“Christ is the head of the church” is one of the most overused and underappreciated doctrine I’ve ever come across.
A church leader wants to do something with the building other than serving the members. He actually wants to allow the Indonesian maids/domestic helpers in Hong Kong to make use of the building so that the church can be welcoming to foreigners. The church has turned into an uproar. “You know we gave offering for this place,” yelled on parishioner. “We should vote whether we can let these people gather here,” yelled another. “Maybe we should get a new senior pastor who will not do this kind of ministry,” yelled a third.
Lest anyone thinks that this is an exclusively Asian behavior, it is not so. One Chinese-American pastor I know has rented from a white church for years. The Chinese church was growing like crazy, and the white church, sadly, was not. As a result, the white church pastor felt more and more threatened. In his resentment, he not only cut off his fellowship with the Chinese pastor, but also raised the rent in a tremendous way to increase his church’s own offering. Thankfully, the Chinese congregation has found a new building to buy, but the story really doesn’t have to end this way. The two churches can work together. A few people told me that perhaps race was also an issue. I don’t really know about that.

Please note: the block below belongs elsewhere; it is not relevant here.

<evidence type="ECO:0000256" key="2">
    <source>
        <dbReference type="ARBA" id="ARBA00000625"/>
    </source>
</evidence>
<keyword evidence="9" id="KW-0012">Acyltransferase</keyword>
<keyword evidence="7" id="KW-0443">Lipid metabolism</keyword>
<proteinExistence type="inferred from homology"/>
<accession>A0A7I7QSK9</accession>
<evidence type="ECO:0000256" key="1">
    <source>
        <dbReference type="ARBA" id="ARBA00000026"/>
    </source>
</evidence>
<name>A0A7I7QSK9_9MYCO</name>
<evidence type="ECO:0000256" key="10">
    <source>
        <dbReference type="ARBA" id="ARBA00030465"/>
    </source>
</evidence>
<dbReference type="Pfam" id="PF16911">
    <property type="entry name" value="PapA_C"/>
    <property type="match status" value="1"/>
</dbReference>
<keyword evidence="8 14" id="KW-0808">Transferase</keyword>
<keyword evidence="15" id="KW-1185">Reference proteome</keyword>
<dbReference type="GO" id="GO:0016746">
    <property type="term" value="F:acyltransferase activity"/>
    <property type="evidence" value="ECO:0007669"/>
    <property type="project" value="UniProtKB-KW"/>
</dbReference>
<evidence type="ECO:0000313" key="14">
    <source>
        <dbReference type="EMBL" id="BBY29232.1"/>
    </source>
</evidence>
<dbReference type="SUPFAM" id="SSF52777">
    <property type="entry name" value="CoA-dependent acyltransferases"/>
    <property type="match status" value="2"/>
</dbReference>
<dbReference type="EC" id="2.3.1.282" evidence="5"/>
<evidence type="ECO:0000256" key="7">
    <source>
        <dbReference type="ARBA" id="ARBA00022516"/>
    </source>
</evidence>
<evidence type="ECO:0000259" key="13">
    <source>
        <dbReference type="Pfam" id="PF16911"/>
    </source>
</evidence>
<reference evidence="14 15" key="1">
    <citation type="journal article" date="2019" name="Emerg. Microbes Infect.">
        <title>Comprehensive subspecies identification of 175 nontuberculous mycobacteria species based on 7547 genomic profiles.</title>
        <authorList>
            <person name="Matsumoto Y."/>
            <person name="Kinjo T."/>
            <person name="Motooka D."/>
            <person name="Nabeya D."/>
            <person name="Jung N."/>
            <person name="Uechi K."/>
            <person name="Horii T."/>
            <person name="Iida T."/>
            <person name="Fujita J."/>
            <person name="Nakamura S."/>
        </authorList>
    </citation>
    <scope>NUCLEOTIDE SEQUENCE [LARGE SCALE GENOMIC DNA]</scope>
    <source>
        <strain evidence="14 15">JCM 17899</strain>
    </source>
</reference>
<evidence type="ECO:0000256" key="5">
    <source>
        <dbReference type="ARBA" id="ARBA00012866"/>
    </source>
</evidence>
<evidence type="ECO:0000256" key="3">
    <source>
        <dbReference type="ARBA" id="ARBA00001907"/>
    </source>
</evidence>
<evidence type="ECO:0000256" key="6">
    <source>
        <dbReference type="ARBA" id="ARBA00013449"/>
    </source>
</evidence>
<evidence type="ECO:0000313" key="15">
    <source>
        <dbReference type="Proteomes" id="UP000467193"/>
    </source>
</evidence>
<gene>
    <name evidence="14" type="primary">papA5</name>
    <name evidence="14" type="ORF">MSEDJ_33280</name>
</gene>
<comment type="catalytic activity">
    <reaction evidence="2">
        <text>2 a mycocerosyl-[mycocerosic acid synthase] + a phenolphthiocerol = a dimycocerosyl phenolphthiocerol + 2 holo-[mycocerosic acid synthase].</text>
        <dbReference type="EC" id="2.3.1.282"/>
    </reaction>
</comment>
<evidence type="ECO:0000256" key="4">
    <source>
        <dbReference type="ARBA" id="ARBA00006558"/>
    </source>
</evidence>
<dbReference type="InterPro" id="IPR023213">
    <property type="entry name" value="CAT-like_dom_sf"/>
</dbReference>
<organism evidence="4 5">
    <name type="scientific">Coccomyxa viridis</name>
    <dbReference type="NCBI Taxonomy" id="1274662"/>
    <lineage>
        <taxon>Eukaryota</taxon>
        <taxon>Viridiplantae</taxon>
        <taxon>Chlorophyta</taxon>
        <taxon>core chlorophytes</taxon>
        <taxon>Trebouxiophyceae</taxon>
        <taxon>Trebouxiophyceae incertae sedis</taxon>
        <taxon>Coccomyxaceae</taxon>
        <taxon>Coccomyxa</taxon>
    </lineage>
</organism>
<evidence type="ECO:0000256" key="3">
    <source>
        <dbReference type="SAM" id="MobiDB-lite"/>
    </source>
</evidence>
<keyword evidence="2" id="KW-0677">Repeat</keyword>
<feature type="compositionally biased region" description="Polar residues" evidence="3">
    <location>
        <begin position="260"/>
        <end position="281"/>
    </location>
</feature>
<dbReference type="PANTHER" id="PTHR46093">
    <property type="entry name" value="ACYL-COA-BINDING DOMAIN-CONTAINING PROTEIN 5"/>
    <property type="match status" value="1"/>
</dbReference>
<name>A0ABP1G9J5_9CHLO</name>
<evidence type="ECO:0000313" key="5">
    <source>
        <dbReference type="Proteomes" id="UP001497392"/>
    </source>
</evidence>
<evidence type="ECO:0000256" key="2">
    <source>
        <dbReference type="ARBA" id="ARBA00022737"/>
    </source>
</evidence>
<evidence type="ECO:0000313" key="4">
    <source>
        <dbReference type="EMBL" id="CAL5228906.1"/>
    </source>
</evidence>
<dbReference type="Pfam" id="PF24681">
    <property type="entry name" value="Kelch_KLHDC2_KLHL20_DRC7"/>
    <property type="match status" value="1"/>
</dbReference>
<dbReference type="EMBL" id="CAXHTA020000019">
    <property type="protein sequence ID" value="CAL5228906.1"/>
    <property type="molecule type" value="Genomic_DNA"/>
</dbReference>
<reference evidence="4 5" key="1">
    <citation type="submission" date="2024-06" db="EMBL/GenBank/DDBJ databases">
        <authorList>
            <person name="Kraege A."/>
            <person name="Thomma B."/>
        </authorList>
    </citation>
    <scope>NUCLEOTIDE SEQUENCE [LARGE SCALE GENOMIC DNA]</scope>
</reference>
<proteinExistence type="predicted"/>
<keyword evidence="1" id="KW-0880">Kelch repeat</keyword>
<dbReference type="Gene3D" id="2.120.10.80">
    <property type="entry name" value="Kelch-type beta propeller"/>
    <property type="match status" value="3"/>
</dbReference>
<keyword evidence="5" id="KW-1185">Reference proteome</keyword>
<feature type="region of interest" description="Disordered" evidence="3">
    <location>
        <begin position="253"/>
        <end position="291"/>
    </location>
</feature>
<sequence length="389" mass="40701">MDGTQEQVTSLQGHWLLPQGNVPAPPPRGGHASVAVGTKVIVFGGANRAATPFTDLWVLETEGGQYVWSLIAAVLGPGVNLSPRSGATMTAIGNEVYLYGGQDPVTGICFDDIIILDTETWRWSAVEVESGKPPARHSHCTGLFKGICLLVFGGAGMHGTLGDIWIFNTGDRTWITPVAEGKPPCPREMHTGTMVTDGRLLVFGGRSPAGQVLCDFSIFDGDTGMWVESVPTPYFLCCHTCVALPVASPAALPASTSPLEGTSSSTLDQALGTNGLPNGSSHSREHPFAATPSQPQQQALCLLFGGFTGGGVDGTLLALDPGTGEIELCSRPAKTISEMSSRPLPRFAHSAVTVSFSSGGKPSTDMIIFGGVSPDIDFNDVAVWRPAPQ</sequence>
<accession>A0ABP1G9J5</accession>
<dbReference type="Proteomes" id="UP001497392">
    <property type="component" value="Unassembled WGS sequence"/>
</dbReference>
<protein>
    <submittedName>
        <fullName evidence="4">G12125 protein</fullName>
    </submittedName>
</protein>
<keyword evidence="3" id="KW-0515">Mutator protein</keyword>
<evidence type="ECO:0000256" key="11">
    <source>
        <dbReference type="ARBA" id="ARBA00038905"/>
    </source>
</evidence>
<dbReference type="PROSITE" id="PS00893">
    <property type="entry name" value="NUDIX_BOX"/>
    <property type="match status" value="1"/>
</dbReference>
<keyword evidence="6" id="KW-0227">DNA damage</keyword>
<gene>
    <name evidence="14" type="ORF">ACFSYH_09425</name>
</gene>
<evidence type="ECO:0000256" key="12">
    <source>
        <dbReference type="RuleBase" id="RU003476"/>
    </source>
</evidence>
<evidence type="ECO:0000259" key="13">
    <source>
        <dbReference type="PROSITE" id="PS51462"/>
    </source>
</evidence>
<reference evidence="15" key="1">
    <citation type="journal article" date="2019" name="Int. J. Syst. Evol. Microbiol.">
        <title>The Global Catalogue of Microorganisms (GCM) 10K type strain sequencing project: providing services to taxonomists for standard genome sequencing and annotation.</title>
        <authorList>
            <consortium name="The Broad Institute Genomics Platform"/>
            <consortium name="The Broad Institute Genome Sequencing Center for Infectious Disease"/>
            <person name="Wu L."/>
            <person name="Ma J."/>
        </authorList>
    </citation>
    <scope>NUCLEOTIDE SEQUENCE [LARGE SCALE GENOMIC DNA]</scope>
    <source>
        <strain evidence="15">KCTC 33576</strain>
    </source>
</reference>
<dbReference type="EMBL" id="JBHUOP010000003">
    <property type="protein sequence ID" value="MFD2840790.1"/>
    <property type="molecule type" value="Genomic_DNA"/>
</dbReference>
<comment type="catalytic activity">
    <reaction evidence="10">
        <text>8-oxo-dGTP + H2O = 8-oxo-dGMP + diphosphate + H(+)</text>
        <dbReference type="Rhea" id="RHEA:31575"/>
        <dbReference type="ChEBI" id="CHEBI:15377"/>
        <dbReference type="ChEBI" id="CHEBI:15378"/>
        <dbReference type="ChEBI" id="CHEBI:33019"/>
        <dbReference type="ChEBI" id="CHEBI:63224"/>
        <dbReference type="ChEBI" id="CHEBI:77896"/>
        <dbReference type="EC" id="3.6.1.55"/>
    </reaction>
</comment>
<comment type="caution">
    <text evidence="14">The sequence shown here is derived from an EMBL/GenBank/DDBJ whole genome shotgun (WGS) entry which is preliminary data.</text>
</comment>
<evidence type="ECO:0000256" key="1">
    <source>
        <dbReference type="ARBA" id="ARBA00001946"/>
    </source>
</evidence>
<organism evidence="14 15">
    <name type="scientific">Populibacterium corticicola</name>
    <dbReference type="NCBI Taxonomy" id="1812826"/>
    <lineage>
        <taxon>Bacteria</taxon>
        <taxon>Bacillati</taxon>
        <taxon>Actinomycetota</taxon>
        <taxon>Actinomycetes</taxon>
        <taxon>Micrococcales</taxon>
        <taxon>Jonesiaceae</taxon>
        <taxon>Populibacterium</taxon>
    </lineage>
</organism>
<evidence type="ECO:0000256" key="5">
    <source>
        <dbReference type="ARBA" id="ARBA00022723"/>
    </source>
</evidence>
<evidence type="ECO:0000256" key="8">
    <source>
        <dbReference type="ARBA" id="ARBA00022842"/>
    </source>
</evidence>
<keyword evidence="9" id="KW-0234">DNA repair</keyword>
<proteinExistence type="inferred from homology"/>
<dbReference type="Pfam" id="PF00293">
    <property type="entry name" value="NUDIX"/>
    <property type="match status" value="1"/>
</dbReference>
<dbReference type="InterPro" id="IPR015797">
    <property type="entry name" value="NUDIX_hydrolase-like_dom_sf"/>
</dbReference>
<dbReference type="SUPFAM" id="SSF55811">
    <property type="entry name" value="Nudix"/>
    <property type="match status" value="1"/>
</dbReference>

What is the common theme between these two instances? I would say that the culprits have too much of a sense of ownership. The first story shows that the members think that they own the church. The second story indicates the pastor to have too much pride over the success of his own work to bless the success of someone else. The self is a terrible thing when it takes over God’s place. Jesus was not the head of both churches, but the Bible clearly says that Jesus IS the head of the church. The church is never “ours.”
If we take ownership of the church, we have taken the deed of the building from Jesus who originally owns our church. If we still have such hang-ups, we should either confess that we want to just outright rob Jesus of his place and stop using our cliché doctrine or we can give back the deed. We have a choice to make, but we cannot pretend.